al Cazar el Carpincho Azul

Musings on my move to Nicaragua in search of the elusive Carpincho Azul.


Central American Idol

Saturday night Paulo and I went to see the Third Annual Festival of Youth Songs, which was dedicated to Salvador Cardenal (of Duo Guardabarranco). Actually, we thought it would just be a concert of his music and music of his friends; however, it turned out to be more like American Idol.

The concert was televised live on Canal 12, local to Managua. Miss Nicaragua was one of the emcee's--a slender woman with an odd lisp and practically no recognizably Nicaraguan features. She came out wearing a very bizarre tiara. It must have been at least 10 in. tall at its highest point.

The Festival part of the show was a competition among 14 young people from around Nicaragua. They each sang one selection, and there was a range of musical styles and themes, from Ranchero to love ballads. There was even one rockero, dressed in a long black leather coat with black leather pants. His legs seemed to be made of wood, especially when he danced in a strange, pogo-stick fashion.

Happily, the judges agreed with Paulo and my judgment on who were the best performers. First place went to a young woman from Matagalpa and the composer of her selection, another woman. The song was about Nicaragua (as were many others), and had a lovely lilting quality with a typical melodic style reminiscent of Nicaraguan folk music. Second place was taken by a trio from Estelí, also in a typically folkloric style, but one that more approached ranchero style. The trio was composed of a guitarrón (giant guitar), accordion, and regular guitar. They had written the song themselves, about environmental destruction and each person's responsability for protecting our surroundings. It was very good.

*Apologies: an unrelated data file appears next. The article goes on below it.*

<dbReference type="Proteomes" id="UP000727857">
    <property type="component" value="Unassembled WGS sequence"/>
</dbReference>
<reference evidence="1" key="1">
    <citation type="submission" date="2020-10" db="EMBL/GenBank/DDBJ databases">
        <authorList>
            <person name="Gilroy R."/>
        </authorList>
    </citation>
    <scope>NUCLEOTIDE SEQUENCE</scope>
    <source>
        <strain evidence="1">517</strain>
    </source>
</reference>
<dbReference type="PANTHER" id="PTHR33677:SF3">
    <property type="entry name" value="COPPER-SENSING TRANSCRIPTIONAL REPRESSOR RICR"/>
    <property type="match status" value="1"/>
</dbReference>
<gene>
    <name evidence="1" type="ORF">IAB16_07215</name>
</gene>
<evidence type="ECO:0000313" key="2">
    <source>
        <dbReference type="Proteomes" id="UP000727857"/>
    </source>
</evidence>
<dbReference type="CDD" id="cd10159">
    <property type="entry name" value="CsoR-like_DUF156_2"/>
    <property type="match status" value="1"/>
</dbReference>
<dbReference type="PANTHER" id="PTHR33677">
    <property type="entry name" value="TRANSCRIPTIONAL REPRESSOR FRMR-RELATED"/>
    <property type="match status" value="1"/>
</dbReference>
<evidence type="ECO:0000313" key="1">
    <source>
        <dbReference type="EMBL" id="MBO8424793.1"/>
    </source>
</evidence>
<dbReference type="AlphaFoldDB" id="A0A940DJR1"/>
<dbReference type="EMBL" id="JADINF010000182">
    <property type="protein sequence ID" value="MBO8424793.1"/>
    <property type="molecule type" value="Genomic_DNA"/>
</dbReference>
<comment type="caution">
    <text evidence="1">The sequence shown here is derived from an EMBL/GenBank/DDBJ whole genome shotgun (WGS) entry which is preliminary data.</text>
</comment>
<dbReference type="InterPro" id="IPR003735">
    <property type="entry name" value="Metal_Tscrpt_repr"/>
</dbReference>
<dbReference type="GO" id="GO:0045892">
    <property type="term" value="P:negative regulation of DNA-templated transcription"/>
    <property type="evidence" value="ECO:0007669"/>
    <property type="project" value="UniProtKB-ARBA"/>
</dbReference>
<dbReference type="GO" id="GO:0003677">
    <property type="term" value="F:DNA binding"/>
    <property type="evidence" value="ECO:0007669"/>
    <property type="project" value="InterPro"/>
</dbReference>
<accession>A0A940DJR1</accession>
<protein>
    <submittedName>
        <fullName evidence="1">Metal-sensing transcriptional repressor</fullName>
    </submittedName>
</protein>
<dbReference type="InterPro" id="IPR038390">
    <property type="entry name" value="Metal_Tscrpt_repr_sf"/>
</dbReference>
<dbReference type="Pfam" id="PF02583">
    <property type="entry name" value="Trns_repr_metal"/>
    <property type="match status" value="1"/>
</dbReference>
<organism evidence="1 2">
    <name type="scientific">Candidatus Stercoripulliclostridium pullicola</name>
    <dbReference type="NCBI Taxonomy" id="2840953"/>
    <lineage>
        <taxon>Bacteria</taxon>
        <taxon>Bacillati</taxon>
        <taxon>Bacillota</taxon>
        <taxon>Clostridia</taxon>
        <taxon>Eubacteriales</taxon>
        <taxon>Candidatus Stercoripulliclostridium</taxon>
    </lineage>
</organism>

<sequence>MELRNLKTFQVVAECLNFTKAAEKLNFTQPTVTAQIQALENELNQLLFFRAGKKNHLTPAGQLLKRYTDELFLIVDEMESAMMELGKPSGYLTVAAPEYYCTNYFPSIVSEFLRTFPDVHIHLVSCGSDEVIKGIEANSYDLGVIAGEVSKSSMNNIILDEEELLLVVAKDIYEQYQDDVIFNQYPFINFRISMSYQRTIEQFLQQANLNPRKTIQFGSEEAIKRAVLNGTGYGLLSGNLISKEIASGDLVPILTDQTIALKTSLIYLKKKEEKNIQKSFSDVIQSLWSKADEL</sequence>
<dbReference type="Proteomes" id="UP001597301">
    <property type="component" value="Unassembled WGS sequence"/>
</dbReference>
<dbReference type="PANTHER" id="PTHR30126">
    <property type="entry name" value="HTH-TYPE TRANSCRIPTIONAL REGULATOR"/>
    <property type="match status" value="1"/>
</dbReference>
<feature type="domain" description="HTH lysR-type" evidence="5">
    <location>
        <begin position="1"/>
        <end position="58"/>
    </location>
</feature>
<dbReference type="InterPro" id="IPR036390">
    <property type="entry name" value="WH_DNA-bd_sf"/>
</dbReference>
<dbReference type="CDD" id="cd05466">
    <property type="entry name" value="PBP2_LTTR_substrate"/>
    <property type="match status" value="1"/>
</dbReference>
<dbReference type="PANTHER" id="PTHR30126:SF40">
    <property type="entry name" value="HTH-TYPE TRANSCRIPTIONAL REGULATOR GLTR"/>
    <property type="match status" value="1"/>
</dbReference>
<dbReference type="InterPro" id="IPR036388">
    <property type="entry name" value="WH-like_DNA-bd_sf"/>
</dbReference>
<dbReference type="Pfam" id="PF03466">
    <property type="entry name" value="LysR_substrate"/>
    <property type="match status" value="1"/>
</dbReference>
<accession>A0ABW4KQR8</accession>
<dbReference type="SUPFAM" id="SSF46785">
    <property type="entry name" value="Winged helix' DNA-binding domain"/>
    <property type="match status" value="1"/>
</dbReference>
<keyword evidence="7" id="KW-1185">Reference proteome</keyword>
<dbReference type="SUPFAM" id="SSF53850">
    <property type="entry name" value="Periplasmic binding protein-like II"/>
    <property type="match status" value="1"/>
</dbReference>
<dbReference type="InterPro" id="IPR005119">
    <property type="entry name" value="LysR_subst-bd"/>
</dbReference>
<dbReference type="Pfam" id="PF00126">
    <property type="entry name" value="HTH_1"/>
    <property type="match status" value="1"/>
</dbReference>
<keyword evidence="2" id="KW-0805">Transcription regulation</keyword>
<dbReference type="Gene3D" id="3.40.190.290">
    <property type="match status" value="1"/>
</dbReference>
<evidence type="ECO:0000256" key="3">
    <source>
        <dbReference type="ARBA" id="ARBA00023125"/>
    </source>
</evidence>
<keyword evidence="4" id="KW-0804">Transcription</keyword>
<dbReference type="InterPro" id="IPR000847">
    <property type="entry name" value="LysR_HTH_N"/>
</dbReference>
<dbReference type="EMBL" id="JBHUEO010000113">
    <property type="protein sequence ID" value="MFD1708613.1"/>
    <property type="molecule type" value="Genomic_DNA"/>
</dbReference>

The part that was dedicated to Salvador was ok, but the musical arrangement of his songs was not very good. Our friend Osiris participated in a quartet of singers performing a medly of Guardabarranco songs. The arranger totally deformed the music. Also performing (as soloists) were Alejandro Filio (of Mexico) and Luis Pastor (related to the Mejía Godoy family of Nicaragua). Filio was pretty good, nice guitar work and folksy songs.

Overall an enjoyable evening, even though not quite what we had expected. Osiris gave us tickets in the orchestra section, 4th row, so we had a good view of everything. We're going back to the theatre tonight. I'm sure our seats won't be quite as good.


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